We left yesterday sensing the urgency of Jesus’ message: the kingdom is near, watch for it! In light of this urgency, Jesus continued teaching in the temple, and the crowds continued to gather. Today in our text, Luke reminds us of the Jewish calendar – the daily, and yearly, rhythms of life for the Jewish people; it was the ebb and flow of waiting and celebrating, fasts and feasts that oriented the Jewish people toward a coming King and Messiah. And, in the very first verse we see that it is the “Feast of Unleavened Bread,” the Passover.
Read Exodus 12. What is the significance of this feast? Why do you think Luke includes this detail?
Without leaven dough can’t rise, and when dough can’t rise you can make bread much quicker. This feast reenacted, and memorialized, the haste in which God brought the ancient Israelites out of slavery in Egypt. Luke also mentions the Passover, reminding us that there will need to be a Passover Lamb.
This feast would have drawn Jews from all over into Jerusalem for the feast, which would mean that Jesus’ crowds would also grow. This clearly angered the Sanhedrin (the Jewish leaders of the day). Luke makes a particular point of mentioning “who” was angered and what they were going to do about it: the chief priests and scribes were looking for ways to kill Jesus. They were resolved and resolute in their desire, but they seem worried.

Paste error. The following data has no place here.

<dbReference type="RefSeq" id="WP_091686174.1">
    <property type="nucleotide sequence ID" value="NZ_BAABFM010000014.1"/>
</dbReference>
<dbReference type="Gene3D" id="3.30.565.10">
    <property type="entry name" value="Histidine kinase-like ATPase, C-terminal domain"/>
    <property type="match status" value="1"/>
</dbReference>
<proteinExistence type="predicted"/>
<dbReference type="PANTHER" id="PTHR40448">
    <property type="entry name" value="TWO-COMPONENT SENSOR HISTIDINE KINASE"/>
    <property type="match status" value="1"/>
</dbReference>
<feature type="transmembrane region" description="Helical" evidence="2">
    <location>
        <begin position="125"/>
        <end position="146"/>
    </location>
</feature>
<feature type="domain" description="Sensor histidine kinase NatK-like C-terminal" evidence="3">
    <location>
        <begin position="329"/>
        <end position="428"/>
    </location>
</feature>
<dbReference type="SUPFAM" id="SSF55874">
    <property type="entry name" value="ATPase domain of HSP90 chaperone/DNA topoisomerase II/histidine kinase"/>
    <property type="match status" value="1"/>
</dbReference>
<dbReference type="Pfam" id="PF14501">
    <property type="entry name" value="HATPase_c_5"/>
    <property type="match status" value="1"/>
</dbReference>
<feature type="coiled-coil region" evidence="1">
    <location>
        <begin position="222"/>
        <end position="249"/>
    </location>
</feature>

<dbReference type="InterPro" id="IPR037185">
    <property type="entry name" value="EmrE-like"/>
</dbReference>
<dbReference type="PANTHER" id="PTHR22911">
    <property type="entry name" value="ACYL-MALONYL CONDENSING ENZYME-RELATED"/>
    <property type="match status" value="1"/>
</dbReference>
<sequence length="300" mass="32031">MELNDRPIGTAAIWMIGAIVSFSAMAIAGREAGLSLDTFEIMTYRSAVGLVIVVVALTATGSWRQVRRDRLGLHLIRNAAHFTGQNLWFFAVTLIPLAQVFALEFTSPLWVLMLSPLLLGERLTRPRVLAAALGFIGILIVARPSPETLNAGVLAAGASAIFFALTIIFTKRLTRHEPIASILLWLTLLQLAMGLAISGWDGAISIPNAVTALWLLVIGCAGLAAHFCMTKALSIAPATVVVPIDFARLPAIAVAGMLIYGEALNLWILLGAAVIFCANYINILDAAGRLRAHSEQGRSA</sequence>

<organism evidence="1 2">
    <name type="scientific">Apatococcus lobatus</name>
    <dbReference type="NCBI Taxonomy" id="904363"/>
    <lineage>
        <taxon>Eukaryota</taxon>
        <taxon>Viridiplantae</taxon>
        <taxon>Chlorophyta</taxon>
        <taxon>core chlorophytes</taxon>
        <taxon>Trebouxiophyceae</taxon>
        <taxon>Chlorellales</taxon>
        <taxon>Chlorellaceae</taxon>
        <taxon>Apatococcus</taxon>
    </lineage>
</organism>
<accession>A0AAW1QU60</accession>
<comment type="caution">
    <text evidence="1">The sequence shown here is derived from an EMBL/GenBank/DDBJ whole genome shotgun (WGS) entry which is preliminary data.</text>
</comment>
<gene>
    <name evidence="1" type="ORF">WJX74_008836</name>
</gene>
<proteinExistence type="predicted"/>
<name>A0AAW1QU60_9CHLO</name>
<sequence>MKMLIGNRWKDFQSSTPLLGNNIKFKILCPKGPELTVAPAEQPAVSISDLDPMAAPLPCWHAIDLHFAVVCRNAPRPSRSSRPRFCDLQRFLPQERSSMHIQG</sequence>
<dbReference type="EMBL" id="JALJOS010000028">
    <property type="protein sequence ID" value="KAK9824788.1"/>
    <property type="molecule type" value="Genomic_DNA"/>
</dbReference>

Why do you think the chief priests and scribes “feared the people”(v.2)?
Well, this is too good of an opportunity for the Enemy to pass up:
“Then Satan entered into Judas called Iscariot, who was of the number of the twelve.”
Satan sees a perfect opportunity. He seizes upon the Sanhedrin’s plot to kill Jesus by giving them the perfect ally: Judas, one of Jesus’ twelve disciples. It was a clear foothold into Jesus’ inner circle, so Satan influences Judas to meet with the chief priests and scribes on how to plan the betrayal. Satan exercises serious influence here, but not absolute power. Judas still chooses to meet the Sanhedrin. Edwards reminds us how disastrous Judas’ decision was: “Satan entered Judas (v.3), and Judas left Jesus (v.4). A more disastrous exchange cannot be imagined.” And in this, Judas fails to do what Jesus told the disciples to do earlier: Be on watch!
How can you be more on “watch” for God’s coming kingdom?
Luke goes on to tell us that the chief priests were “glad” with Judas’ proposal. The Greek word implies that they were actually “delighted.” They were overjoyed at the possibility of killing the Messiah. In harsh irony, they delighted in killing Life himself.
Pray over this sobering reality today, thanking the Lord for his overwhelming grace in sending His Son to die for our sins.